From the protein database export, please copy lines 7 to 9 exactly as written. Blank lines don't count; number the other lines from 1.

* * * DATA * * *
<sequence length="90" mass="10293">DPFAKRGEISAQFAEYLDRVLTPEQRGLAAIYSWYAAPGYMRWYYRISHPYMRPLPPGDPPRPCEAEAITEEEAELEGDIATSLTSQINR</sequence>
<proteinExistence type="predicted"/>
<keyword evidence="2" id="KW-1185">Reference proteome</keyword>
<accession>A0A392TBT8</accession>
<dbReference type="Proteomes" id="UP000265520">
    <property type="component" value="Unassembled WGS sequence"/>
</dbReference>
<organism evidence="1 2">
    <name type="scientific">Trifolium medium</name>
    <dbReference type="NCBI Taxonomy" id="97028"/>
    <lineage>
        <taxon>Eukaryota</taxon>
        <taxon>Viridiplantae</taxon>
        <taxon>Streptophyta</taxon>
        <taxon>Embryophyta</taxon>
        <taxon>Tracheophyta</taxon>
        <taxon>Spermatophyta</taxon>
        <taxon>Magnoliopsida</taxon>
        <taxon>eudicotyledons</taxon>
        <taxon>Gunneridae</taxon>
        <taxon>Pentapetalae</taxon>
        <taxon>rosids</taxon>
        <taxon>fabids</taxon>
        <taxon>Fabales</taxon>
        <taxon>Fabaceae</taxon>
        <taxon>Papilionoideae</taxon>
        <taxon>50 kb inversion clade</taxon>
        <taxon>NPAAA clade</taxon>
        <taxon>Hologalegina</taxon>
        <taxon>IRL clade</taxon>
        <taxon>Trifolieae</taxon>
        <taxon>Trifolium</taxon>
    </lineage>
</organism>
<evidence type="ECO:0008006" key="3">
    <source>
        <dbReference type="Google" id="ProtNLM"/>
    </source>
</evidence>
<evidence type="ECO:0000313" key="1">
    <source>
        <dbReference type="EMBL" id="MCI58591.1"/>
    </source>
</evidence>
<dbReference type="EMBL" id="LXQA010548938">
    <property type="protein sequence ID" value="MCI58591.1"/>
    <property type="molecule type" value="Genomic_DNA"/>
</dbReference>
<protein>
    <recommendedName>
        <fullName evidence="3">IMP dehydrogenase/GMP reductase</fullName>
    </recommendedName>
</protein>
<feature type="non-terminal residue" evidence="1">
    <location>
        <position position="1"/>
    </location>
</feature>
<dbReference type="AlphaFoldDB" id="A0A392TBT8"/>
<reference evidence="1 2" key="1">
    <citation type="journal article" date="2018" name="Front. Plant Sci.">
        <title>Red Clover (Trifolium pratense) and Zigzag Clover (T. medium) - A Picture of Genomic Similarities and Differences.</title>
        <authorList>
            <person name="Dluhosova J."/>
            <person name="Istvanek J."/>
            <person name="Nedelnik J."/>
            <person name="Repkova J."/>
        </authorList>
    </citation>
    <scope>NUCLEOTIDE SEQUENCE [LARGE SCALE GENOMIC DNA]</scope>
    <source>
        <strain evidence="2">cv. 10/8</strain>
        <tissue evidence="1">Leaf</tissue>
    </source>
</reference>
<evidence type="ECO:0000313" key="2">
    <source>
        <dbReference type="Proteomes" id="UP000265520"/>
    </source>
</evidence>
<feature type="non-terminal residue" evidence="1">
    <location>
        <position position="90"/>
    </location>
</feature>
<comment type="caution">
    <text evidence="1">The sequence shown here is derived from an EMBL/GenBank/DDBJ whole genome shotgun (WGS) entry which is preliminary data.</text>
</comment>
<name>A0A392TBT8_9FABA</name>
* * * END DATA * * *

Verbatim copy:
</dbReference>
<organism evidence="1 2">
    <name type="scientific">Trifolium medium</name>